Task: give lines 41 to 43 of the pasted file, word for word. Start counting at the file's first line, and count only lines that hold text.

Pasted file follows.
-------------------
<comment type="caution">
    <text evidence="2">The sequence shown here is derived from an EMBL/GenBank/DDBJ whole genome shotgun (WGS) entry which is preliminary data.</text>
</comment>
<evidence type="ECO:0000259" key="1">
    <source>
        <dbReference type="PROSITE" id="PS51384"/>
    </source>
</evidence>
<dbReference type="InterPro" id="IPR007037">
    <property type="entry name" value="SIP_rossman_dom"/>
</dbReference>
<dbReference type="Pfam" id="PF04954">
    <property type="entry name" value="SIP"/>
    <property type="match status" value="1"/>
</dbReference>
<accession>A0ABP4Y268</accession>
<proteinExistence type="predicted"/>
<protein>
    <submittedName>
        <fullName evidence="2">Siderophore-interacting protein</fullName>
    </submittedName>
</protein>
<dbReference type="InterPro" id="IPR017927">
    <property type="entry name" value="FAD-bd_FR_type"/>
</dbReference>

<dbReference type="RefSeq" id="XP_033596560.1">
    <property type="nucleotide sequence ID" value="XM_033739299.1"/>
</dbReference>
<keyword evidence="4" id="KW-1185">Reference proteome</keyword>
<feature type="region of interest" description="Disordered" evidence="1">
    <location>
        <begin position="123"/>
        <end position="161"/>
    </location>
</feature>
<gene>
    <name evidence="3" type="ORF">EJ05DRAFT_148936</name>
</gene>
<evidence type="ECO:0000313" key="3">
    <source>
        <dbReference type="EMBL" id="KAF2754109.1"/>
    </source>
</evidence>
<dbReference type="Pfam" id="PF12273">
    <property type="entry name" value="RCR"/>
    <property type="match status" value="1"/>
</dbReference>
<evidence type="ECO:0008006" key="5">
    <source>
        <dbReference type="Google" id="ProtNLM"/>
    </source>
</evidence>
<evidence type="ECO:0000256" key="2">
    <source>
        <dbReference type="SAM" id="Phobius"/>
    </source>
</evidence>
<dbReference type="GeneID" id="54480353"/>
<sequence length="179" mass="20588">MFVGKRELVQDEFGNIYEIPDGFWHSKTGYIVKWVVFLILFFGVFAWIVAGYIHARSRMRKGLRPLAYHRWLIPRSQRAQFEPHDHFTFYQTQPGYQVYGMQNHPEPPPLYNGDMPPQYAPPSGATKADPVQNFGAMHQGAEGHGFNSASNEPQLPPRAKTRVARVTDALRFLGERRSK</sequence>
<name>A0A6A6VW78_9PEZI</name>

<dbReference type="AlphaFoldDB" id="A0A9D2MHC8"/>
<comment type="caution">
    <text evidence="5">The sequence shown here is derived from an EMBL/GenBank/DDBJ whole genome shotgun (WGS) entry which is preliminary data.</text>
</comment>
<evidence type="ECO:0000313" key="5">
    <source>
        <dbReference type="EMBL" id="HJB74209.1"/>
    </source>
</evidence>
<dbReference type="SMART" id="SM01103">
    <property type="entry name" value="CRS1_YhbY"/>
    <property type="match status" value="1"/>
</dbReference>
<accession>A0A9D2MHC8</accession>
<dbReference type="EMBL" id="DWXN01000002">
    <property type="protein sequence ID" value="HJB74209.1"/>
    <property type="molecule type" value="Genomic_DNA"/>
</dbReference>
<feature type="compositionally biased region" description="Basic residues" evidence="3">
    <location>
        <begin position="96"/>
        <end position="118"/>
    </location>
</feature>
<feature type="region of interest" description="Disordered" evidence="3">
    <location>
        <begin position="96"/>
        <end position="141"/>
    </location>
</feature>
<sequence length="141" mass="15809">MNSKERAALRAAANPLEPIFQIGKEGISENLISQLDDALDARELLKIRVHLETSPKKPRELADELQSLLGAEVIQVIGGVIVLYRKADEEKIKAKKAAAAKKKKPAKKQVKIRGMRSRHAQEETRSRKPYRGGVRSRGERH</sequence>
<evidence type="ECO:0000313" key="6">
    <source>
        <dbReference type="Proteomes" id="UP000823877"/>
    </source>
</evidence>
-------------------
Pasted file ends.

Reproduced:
        <dbReference type="EMBL" id="KAF2754109.1"/>
    </source>
</evidence>